In a pooled analysis of one phase II and three phase III RDBPCTs, weekly subcutaneous injection of rilonacept 80mg (n = 162) or 160mg (n = 1191) or placebo (n = 533) was given in patients at risk of flare on initiation of urate-lowering therapy (ULT). The study period was 16 weeks and assessed the side-effects. The rate of serious infections was low, with site reaction the most common adverse event, mainly in the high-dose rilonacept group.[26]The three phase III study results were then pooled to assess prevention of gout flare on initiation of ULT. Rilonacept 160 and 80mg resulted in a 69.2 and 62.3% reduction in rate of gout flare, respectively, as compared with placebo.[27]
Anti-IL-1 treatments are highly effective in terminating de novo flares in those unresponsive to NSAID and colchicine and also reducing the risk of flare on initiation of ULT; the effect is long lasting over several weeks. However, they are extremely expensive when compared with traditional acute treatment modalities, and therefore their place in management is still to be determined.

Chronic Treatment

The main aims of chronic treatment are to
  1. prevent recurrent attacks by using ULT and thereby alleviate complications of chronic gouty arthritis;
  2. 'treat to target' to prevent MSU crystal saturation and dissolve crystals already deposited in joints and soft tissue by reducing serum urate effectively (BSR <0.3 mmol/l; EULAR <0.36mmol/l);
  3. assess and modify contributing risk factors [e.g. hypertension, diabetes mellitus, hyperlipidaemia, heart failure, obesity, osteoarthritis, drugs (diuretics and ciclosporin)];
  4. provide long-term follow-up and monitoring of gout including serum urate (sUA) checks.
Complications of gout are as follows:
  1. tophi and soft tissue damage;
  2. erosive bone damage;
  3. renal disease:
    • uric acid calculi;
    • chronic urate nephropathy;
    • acute uric acid nephropathy (usually secondary to chemotherapy);
    • disability and work absence;
    • avascular necrosis of the femoral head.
ULTs can be divided into uricostatic agents that decrease sUA production, uricosuric agents that increase renal excretion or uricolytic agents that metabolize sUA.

Uricostatic Agents: Xanthine Oxidase Inhibitors

Allopurinol Since the 1970s, allopurinol has been the mainstay of chronic treatment. It reduces sUA by inhibiting xanthine oxidase preventing xanthine being converted to uric acid. The most commonly used dose is 300mg daily, with the maximum dose of 900mg daily. However, it is thought introducing allopurinol at a dose of 100mg daily and increased by 100mg titrated against sUA and creatinine clearance may reduce flare on initiation.[3,4] Additionally, commencing at a low dose and slowly incrementing can reduce the risk of allopurinol hypersensitivity reaction.[28]
Adverse events of allopurinol include rash (2%), vasculitis, eosinophilia, life-threatening hypersensitivity reaction, hepatitis, decreased renal function and bone-marrow suppression. Allopurinol requires reduced dosing in renal impairment, this being its route of excretion.
Febuxostat Febuxostat is a new nonpurine selective xanthine oxidase inhibitor. It is a potent hypouricaemic agent primarily metabolized in the liver and therefore no dose reduction in moderate renal function is required.
A Phase 3 trial compared febuxostat 80 and 120mg with allopurinol 300mg for 52 weeks with the same sUA target.[29] The largest reduction in sUA was achieved in those receiving febuxostat 120mg (P<0.001); however, more patients in this group discontinued treatment (P<0.003). The primary end-point was reached in 53% of the patients on 80mg of febuxostat, 62% on 120mg of febuxostat and only 21% in those receiving allopurinol. However, overall rates of discontinuation were higher in both the groups of patients on febuxostat, most commonly because of deranged liver function tests (LFTs) or acute flares.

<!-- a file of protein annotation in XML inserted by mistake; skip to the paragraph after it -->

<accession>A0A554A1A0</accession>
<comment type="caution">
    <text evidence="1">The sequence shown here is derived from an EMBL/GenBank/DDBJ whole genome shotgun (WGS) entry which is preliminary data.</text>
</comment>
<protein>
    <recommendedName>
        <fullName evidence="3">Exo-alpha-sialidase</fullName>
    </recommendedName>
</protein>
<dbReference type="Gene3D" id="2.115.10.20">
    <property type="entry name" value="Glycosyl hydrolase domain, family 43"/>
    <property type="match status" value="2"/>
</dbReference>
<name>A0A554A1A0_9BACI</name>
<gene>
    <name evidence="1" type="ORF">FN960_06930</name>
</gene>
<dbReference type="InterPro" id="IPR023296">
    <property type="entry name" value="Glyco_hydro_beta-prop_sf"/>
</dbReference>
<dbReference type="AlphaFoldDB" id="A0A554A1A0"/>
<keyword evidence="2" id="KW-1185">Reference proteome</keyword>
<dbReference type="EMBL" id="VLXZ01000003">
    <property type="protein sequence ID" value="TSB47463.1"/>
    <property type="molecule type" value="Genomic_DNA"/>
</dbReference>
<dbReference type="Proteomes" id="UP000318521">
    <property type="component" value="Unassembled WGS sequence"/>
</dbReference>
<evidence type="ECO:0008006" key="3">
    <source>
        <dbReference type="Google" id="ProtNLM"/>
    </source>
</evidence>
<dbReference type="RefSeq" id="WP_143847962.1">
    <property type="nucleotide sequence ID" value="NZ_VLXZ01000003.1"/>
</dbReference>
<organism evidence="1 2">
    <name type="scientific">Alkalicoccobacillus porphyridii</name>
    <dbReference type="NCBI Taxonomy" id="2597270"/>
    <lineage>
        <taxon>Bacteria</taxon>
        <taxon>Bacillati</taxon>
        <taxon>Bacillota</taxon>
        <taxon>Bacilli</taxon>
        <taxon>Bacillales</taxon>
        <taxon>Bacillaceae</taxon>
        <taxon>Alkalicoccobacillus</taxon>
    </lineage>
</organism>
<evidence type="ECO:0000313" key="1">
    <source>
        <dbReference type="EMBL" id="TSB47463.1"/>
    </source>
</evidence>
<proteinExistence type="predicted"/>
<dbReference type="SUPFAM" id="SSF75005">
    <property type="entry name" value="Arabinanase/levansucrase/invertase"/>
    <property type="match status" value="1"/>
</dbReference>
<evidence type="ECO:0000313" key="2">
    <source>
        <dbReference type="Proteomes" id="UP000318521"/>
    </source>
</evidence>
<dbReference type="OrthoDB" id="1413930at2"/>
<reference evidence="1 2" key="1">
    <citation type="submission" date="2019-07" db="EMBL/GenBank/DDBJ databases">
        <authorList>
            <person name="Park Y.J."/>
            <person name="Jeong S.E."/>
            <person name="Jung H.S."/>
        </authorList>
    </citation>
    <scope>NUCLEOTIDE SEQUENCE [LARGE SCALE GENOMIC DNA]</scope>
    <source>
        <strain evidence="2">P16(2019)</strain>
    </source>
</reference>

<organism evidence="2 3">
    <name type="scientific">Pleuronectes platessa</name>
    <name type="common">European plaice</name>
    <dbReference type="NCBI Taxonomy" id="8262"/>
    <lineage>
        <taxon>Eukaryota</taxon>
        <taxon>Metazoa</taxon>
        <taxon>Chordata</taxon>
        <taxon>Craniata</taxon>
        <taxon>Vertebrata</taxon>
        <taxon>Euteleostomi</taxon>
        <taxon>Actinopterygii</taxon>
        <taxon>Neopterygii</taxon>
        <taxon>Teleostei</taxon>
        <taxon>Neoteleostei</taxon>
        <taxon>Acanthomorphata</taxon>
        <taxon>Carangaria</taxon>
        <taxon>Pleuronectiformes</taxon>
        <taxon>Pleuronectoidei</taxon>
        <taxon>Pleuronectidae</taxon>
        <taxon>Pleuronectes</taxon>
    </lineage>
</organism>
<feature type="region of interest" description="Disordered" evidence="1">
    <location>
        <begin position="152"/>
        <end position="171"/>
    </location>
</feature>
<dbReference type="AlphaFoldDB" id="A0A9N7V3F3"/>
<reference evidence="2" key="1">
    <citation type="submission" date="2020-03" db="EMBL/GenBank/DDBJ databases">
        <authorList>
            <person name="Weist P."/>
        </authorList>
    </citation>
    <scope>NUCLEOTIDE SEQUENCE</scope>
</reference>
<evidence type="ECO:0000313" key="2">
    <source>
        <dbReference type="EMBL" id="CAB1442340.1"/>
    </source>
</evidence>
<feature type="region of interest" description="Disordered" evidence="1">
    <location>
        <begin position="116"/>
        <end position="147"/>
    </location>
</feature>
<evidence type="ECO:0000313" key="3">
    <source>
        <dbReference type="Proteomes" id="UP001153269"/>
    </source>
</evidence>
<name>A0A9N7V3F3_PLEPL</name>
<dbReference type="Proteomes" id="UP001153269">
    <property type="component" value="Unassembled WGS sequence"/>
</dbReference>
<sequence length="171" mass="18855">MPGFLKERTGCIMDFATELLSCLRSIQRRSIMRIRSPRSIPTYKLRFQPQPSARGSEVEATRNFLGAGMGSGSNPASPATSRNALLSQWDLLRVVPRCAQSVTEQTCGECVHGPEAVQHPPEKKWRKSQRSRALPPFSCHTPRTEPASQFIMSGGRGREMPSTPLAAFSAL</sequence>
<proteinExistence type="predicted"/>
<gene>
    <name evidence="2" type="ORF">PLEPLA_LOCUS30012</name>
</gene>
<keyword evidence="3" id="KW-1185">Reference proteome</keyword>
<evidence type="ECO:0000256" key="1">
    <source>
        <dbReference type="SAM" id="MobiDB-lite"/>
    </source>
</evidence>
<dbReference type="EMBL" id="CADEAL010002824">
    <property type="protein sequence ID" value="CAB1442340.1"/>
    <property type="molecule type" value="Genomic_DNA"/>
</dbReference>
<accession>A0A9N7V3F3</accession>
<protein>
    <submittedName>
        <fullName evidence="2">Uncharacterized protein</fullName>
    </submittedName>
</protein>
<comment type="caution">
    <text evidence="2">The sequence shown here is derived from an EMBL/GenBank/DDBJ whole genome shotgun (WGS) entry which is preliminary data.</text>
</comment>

Results from a 5-year febuxostat trial[30] provide longer term safety and efficacy results.
At 5 years, 93% of the patients achieved the target of sUA less than 6.0 mg/dl with daily doses between 40 and 120 mg. Twenty-two percent (n = 26) had palpable tophi and the majority resolved. Efficacy in renal impairment was demonstrated with no significant relationship between renal function and urate-lowering efficacy found. The most common adverse event leading to withdrawal from the study was reversible LFT derangement. However, the exclusion criteria of not prescribing in patients consuming over 14 alcoholic drinks a week must be noted. The most frequently encountered serious adverse event was atrial fibrillation, but this was not attributed to febuxostat.
It is difficult to make a direct comparison on the efficacy of febuxostat in comparison with allopurinol because of the doses used and lack of escalation above 300mg allopurinol daily. Its place in treatment should be as a second-line agent where allopurinol has failed to reduce sUA or contraindicated.

Uricosuric Agents

These drugs enhance the renal clearance of urate. They are utilized much less frequently than xanthine oxidase inhibitors and are largely ineffective in patients with renal insufficiency (except benzbromarone) and should not be used in patients with nephrolithiais.
Benzbromarone Benzbromarone is metabolized by cytochrome P450 and was withdrawn from widespread use because of hepatic toxicity. It can now be used on a named patient basis in much of Europe. It is a highly effective drug at reducing sUA levels and can be used in patients with renal transplant and in combination with xanthine oxidase inhibitors.
The most recent randomized controlled trial assessing benzbromarone compared it with probenecid in patients who could not tolerate allopurinol or failed to achieve sUA of less than 0.30 mmol/l on allopurinol.[31] Twenty-four percent of the patients were successfully treated with allopurinol 300 mg/day within 2 months. In those who failed on allopurinol and were assigned to the benzbromarone (200mg once daily) arm, 92% (n = 24) achieved the sUA target compared with 65% (n = 31) in the probencid 1 g twice a day arm.